For the actual test, use water specifically prepared to a 300 parts per million by weight hardness (2:1 Ca:Mg) by adding 100,000 ppm of a 2:1 Ca:Mg ion stock solution to tap water. Confirm hardness values by titrating with an ethylenediaminetetraacetic acid (EDTA) stock solution and indicator, then titrate until a distinct color change is noted.
Characterize performance using a detergent formulation as set forth in Table 3, where 29 weight-percent (wt %) of sodium sulfate and 0 wt % surfactant is used in a baseline “detergent” and 27 wt % sodium sulfate and 2 wt % surfactant is used to characterize performance of each surfactant. In addition to each of surfactants of Exs 1-7, a detergent using DOWFAX™ 20B102 linear alcohol alkoxylate as a reference detergent commonly used in automatic dishwashers. DOWFAX is a trademark of The Dow Chemical Company. A second reference is also explored using PLURAFAC™ SLF-180 Low Foaming alcohol alkoxylate. PLURAFAC is a trademark of BASF Wyandotte Corporation.
Prepare a ballast soil by melting four sticks of margarine (approximately 400 grams) on a hotplate/stirrer, add approximately 90 grams non-fat dry milk while mixing with an overhead mixer slowly for 15-30 minutes. Remove the mixture from the heat source and allow to cool to about 25° C. while slowly mixing. Once cooled to about 25° C., place the ballast soil (or “food soil”) in a refrigerator/freezer until solid.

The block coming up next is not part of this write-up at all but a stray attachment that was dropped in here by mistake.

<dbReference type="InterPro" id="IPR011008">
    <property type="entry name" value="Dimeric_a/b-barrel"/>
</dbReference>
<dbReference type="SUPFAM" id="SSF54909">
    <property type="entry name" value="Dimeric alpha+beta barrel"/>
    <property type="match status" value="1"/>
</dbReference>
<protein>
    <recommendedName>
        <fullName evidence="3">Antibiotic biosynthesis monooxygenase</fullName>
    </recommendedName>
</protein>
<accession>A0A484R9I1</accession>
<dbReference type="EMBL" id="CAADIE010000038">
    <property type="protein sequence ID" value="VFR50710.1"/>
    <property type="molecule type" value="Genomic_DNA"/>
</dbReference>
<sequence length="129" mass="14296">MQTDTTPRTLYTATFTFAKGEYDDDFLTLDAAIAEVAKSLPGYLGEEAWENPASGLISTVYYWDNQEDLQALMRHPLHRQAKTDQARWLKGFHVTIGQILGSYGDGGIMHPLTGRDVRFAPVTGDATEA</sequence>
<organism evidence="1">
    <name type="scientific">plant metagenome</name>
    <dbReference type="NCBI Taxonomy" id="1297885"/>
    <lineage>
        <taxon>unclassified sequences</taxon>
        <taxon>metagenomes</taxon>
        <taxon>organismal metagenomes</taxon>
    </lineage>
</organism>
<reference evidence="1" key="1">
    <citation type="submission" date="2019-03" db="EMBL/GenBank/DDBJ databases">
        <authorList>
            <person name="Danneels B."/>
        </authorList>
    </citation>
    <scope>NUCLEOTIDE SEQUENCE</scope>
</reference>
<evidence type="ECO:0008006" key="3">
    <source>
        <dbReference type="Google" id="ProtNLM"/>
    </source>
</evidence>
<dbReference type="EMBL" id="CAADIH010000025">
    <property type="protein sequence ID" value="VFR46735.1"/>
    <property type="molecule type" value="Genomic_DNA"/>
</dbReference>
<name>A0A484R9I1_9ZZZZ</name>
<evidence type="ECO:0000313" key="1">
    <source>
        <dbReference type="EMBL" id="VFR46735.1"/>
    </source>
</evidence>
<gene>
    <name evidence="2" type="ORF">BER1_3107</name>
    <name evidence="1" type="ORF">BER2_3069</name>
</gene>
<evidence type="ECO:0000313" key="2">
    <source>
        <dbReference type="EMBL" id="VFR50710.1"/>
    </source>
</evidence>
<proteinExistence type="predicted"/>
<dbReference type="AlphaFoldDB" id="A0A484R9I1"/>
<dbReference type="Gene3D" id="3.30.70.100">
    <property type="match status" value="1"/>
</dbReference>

Evaluation runs are done using by placing pieces of porcelain, plastic and cutlery evenly in the lower and upper basket of the dish washing machine. Distribute the Libbey-Collin glasses evenly in the upper rack. Weight out 40 grams of “frozen” ballast soil into a beaker and then distribute soil on the dishwasher door and place the remaining ballast soil in the lower rack of the dishwasher. Select the “short wash” dishwashing cycle (approximately one hour).
Run the dishwasher for 5 cycles, each time adding a 20 gram dosage of the detergent formulation being tested and introducing another 40 grams of frozen ballast as described. Remove one Libbey-Collin glass after cycles 1, 2, 3 and 5 and evaluate its cleanliness.
Determine glass cleanliness using the rating system shown in Table 4. Evaluations of the glasses takes place the morning after glasses have been removed from the washer in order to allow them to cool and equilibrate to the ambient temperature. Evaluations are done in a light chamber (box) that illuminates the glasses.
Using two different people doing evaluations, average the scores of the evaluators to assign a value for each detergent formulation.
Table 5 contains the results for the Spotting Character evaluation for the baseline formulation, reference detergent and detergents containing each of the surfactants. Ratings are an average of ratings by two reviewers.
Table 6 contains results for the Filming Character evaluation for the baseline formulation, reference detergent and detergents containing each of the surfactants. Ratings are an average of ratings by two reviewers.
The data in Tables 5 and 6 reveal that each of Exs 1-7 show some effectiveness as low foam surfactants in automatic dishwashing applications. The best performing surfactants rival if not outperform the commercial reference surfactants for use in automatic dishwasher detergents.